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Local Hero: Hanniah Tariq
Posted on: November 9, 2016
Hanniah Tariq, founder of High Altitude Sustainability Pakistan. In an article for Pakistan's Dawn, Tariq explained, "Porters have toiled anonymously in the background, carrying the loads of fabled foreign climbers from the golden age of climbing in the fifties till today. Now it is time to carry theirs." For more on Pakistani expedition workers and Khurpa Care, see Alpinist 42. [Photo] Vanessa Beucher
As Hanniah Tariq delivers her speech at the April 2016 Piolets d'Or opening ceremony, her level voice holds the audience's attention. Addressing the value of the search for adventure, she points out, "It is only by understanding each other through mutual experiences that we can open up new routes, both in the mountains and in our societies."
Tariq grew up in Peshawar, Pakistan. When she was a child, her family went hiking in the surrounding mountains every weekend. "The mountains allowed me to discover more about nature, but also more about human nature and myself," she recalls. "You go up burdened, you come down with that burden taken care of."
After completing her master's degree in gender and international development in the UK, Tariq worked on humanitarian missions in the Philippines and Uganda. Back home, while trekking in the Baltoro Glacier area, she became aware of the impacts that could come from irresponsible mountain tourism. Parts of the glacier were strewn with garbage. Carcasses of pack animals polluted the water supply to the villages below. The lead guide on her trip happened to be Zahid Rajput, the president of Khurpa Care Pakistan, an NGO focused on Khurpa welfare that had also begun environmental cleanup projects in the area. Motivated by his dedication, Tariq volunteered to help.
Khurpa literally translates to "the person who carries the burden." Not only essential to commercially guided trips, Khurpas also ferry supplies to base camps for independent, alpine-style expeditions. Their job exposes them to a wide range of dangers associated with mountain travel—from swift-water crossings to rockfall and crevasses. Many of their families rely on subsistence farming most of the year, and the three-month season of portering provides their only significant cash income.
In 2013 a terrorist group killed eleven climbers at a Nanga Parbat base camp, including one Pakistani expedition worker. Mountain tourism sharply declined in the aftermath. Families who depended on portering for income struggled to afford basic necessities, including health care. Through Khurpa Care, workers now have access to a fund dedicated to subsidizing their medical costs, as well as to aiding their dependents in the event of accidental death. But the money is not sufficient to support porters' families in the long term, and the employment opportunities for their wives, mothers and daughters remain limited.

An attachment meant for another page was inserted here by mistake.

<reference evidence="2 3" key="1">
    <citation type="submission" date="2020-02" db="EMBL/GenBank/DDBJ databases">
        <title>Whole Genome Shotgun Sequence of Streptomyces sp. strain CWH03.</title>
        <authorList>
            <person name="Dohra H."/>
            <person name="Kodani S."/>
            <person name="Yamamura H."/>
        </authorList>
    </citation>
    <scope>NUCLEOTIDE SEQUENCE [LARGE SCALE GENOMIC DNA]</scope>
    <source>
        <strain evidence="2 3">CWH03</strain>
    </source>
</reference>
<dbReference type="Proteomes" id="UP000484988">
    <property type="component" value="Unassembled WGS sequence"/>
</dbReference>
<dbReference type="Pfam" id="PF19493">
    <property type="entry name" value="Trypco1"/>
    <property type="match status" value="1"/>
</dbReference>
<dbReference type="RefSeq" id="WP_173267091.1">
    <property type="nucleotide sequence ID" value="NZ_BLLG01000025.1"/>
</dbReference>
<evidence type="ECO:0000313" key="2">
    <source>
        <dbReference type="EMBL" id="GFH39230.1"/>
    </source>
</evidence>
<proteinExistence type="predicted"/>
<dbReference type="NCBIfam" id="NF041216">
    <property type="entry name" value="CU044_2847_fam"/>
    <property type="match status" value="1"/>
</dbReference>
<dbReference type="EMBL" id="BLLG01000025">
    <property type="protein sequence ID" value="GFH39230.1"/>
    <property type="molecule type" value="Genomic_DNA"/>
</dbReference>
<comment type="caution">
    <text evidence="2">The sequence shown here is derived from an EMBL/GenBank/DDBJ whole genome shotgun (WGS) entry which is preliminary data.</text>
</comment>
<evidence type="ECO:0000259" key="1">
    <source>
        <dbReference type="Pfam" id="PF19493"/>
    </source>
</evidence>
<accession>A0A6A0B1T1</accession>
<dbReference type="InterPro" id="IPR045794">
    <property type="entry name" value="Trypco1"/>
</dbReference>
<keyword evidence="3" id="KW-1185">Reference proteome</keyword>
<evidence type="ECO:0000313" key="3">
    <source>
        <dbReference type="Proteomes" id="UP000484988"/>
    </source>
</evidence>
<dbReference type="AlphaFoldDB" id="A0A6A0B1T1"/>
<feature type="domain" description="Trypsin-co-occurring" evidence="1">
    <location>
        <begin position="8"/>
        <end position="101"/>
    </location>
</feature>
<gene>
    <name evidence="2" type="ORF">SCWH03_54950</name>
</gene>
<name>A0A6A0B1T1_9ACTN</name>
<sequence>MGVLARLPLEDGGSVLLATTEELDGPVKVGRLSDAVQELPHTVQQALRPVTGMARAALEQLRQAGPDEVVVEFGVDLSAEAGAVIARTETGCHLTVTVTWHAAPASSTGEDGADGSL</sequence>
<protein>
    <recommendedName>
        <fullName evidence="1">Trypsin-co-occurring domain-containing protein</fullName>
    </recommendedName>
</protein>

In April 2015, Tariq established High Altitude Sustainability Pakistan, a largely volunteer-based organization. This year, HASP began a maternal health initiative, training traditional birth attendants in remote villages where doctors are unavailable. The trust also plans to encourage microenterprises to empower women in their communities and to ease some of Khurpa families' dependence on the ebbs and flows of the fragile mountain tourism industry.
HASP's first major environmental action was to launch a large-scale cleanup program, called Sustain Baltoro, in partnership with Khurpa Care. Initially, they aimed to bring back two-and-a-half tons of solid waste and animal carcasses. All told, thirty-five Balti Khurpas collected more than four tons. They cleared a stretch of seventy-six kilometers from Askole—a small town known as the gateway to K2—to Concordia, the confluence point of Baltoro and Godwin-Austen glaciers (also one of the largest freshwater resources in the world). Over time, HASP aims to increase both local and global awareness of the issues that abandoned garbage creates on the glacier by carrying out at least one such project every year.
Alpinist Rajab Shah, who passed away last year, was the first Pakistani to summit all five 8000-meter peaks in his country. Tariq recalls that he once said that qadar, or respect, in the mountains was one of the greatest strongholds against the kinds of extremism that could tear the country apart. As Tariq reminds the audience during her Piolet d'Or address, "The peace that we all seek when we venture into the wilderness would not be so foreign if more people came to understand better their neighbors in this global village."
French journalist Vanessa Beucher lives near the Massif des Ecrins and writes frequently about mountain culture. [Photo] Vanessa Beucher
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